Tuesday, October 18: Francophone jazz vocalist Claude Brazeau presents an intimate show with singer friends Martine Grenier, Caroline Cook, and Jerry Sociedade at Les Brasseurs du Temps in Gatineau, accompanied by guitarist Tim Bedner and bassist Normand Glaude. He'll include songs from his recent CD, Portrait intime.
Jane Bunnett & Maqueque won a Juno for their first album, which teamed the veteran Canadian band-leader, flutist, and saxophonist with six young women jazz musicians from Cuba, performing bright, approachable Cuban music with soaring vocals, whirling sax and flute solos, and insistent percussion. Their second album, Oddara (which means "forever strong and happy"), will be released this month. They'll showcase it at the Shenkman Arts Centre in Orleans on Wednesday, October 19, as part of a cross-border tour. [Read our review of their first Ottawa show.]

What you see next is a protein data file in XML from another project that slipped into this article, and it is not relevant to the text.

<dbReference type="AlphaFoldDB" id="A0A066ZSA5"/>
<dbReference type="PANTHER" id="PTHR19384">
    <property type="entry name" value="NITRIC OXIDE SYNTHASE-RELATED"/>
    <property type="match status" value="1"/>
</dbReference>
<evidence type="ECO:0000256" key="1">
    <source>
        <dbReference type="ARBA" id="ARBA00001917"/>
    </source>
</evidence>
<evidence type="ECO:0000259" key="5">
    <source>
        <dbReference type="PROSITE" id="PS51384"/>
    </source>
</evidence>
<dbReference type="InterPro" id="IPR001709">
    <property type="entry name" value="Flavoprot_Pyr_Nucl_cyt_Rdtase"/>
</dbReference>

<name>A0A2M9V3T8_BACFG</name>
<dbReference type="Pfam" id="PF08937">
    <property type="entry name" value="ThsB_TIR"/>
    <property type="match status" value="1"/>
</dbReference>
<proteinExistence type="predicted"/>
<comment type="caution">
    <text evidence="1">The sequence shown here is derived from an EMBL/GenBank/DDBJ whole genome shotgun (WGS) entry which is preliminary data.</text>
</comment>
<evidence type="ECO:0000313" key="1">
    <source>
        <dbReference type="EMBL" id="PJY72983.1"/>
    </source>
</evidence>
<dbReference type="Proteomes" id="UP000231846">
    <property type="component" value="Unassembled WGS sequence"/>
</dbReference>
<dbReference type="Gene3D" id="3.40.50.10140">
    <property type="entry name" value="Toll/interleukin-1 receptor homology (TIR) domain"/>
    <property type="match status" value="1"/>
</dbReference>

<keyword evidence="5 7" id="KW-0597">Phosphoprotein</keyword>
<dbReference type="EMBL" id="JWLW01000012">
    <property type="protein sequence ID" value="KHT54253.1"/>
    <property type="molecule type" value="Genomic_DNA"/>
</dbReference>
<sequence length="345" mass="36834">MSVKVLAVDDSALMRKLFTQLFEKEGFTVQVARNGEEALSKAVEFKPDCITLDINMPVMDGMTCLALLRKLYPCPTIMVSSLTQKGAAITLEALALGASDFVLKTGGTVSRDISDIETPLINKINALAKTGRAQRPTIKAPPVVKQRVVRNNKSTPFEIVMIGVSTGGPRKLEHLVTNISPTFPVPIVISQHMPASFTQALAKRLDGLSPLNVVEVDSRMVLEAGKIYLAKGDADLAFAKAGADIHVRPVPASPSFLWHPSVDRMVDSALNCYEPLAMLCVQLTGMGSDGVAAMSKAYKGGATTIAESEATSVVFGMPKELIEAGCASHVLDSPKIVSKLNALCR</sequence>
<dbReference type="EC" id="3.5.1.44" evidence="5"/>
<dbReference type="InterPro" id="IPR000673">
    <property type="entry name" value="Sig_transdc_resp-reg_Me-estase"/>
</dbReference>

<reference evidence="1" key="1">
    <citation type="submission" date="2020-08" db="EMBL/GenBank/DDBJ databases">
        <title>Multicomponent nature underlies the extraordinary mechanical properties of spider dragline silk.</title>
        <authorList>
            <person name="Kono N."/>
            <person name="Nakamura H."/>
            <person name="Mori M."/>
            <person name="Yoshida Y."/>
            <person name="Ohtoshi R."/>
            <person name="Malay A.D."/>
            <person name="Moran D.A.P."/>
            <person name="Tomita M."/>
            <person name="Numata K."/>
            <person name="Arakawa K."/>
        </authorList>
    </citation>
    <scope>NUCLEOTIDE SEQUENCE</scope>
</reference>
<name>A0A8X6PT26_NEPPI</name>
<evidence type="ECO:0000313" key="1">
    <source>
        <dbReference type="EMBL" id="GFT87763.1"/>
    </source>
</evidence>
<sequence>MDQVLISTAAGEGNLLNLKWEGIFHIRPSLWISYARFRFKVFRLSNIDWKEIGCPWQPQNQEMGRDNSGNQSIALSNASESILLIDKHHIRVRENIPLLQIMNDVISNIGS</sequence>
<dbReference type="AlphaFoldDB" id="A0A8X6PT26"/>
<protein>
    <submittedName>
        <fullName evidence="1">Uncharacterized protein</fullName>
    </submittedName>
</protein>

The Ottawa Jazz Orchestra opens its new season on Thursday, October 20, with Intimate Ellington in the intimate (140-seat) NAC Back Stage. In the past, the orchestra has played Duke Ellington's lesser-known and extended suites for full jazz orchestra. This time, leader Adrian Cho says, it's reversing itself. Instead of going large, it's performing Ellington's music using several smaller groups and featuring some of his more widely known, popular tunes. The set list will still be a diverse collection of Ellington material, he assured OttawaJazzScene.ca – including some tunes the orchestra has never played before from the Cotton Club era.
Also on October 20, ever-popular jazz vocalist Emilie Claire Barlow will perform in Gatineau at la Maison de la Culture. Winner of a Juno this year for her orchestral album, Clear Day, she and her band will perform a mix of jazz standards, bossa novas, playful, seductive ballads, and reinvented contemporary songs.
The Jessica Stuart Few is touring through Ontario and Quebec to launch Stuart's third album, The Passage, which features tight three-piece vocal harmonies, groove-oriented soul, and Stuart on guitar and Japanese koto (13-stringed harp). One of the new songs on the album is a "bike anthem" that was part of a reciprocal inspiration art project with the album's visual artist: "How to Ride a Bicycle". They'll perform at the Rainbow on October 20.